The strength of an acid or base depends upon the hydrogen ion concentration. If the concentration of hydrogen ion is greater than hydroxide ion, the solution is called acidic. If the concentration of hydrogen ion is smaller than the hydroxide ion, the solution is called basic. If the concentration of hydrogen ion is equal to the concentration of hydroxide ion, the solution is called a neutral solution.

pH is a measure of hydrogen ion concentration, a measure of the acidity or alkalinity of a solution.

The pH scale usually ranges from 0 to 14. Aqueous solutions at 25°C with a pH less than 7 are acidic, while those with a pH greater than 7 are basic or alkaline. A pH level of 7.0 at 25°C is defined as ‘Neutral’.

 

 

Reactions

REACTION OF ACID & BASES WITH METALS:-

When an acid reacts with a metal, hydrogen gas is evolved, and a corresponding salt is formed.

Given below is the reaction of Zinc Granules with Dilute sulphuric acid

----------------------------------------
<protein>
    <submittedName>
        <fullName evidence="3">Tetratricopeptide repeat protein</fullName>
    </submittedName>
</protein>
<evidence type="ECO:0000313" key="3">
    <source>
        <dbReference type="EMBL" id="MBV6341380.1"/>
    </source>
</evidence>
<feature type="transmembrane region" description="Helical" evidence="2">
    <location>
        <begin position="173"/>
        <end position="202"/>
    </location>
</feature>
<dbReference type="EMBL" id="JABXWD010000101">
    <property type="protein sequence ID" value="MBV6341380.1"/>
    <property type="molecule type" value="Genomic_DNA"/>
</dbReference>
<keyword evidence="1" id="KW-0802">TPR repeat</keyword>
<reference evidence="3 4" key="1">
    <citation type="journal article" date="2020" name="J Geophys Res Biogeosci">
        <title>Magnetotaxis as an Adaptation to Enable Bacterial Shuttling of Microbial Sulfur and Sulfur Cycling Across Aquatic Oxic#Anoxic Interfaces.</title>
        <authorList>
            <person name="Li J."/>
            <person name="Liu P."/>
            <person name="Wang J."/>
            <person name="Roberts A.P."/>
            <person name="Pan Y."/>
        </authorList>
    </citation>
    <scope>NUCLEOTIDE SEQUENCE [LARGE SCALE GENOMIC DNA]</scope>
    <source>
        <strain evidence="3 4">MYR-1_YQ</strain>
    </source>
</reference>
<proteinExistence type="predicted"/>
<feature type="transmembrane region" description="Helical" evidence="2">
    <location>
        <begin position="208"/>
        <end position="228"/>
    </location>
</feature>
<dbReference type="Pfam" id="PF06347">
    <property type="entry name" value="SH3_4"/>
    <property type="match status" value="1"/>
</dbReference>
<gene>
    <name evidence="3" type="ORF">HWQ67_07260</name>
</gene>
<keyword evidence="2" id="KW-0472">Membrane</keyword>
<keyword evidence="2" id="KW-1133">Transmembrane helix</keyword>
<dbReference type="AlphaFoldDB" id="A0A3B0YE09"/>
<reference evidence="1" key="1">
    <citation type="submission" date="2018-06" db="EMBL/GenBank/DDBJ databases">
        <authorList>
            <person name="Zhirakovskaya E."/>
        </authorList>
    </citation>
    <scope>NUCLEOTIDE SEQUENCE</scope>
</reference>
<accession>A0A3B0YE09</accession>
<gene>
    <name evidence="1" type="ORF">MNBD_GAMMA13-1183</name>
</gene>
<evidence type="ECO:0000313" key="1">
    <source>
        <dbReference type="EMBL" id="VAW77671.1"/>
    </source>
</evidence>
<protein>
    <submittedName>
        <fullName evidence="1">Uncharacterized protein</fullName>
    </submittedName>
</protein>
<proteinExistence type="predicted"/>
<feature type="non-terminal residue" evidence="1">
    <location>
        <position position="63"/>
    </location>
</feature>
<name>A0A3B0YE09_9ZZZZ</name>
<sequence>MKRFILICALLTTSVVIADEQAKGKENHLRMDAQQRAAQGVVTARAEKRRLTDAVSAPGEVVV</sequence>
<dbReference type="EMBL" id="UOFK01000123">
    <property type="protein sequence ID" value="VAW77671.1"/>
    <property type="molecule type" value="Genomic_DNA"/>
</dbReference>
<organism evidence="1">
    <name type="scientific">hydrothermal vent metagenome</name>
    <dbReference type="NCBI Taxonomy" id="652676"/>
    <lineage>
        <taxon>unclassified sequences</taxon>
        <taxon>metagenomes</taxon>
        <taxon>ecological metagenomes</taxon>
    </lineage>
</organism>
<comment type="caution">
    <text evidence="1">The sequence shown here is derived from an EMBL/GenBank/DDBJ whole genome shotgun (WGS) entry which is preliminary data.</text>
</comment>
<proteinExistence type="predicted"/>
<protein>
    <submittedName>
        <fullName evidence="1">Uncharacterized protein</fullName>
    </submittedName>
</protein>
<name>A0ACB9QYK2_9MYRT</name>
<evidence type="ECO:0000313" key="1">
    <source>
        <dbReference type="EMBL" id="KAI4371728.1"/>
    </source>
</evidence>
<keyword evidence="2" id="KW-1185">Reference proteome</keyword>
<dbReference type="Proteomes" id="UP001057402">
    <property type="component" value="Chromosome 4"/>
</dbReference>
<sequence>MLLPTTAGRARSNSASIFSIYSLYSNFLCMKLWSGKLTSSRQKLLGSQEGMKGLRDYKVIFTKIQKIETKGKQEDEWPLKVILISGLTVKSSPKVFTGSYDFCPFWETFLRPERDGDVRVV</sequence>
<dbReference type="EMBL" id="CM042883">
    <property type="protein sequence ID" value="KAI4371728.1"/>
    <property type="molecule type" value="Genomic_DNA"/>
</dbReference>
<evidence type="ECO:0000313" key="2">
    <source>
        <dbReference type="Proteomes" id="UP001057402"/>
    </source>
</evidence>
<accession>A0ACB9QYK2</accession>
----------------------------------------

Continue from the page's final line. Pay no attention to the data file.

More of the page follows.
• Set the apparatus as shown in Fig.

  • Take about 5 mL of dilute sulphuric acid in a test tube and add a few pieces of zinc granules.

  • What do you observe on the surface of zinc granules?

  • Pass the gas being evolved through the soap solution.

  • Why are bubbles formed in the soap solution?

  • Take a burning candle near a gas-filled bubble.

Observation:-

  • Bubble formation takes place inside the test tube.

  • The gas passes through the delivery tube into the soap solution, forming soap bubbles.

  • We hear a pop sound when a burning candle is taken near the gas-filled bubble. This is because the soap bubbles are filled with hydrogen gas.

 

Acid + Metal → Salt + Hydrogen gas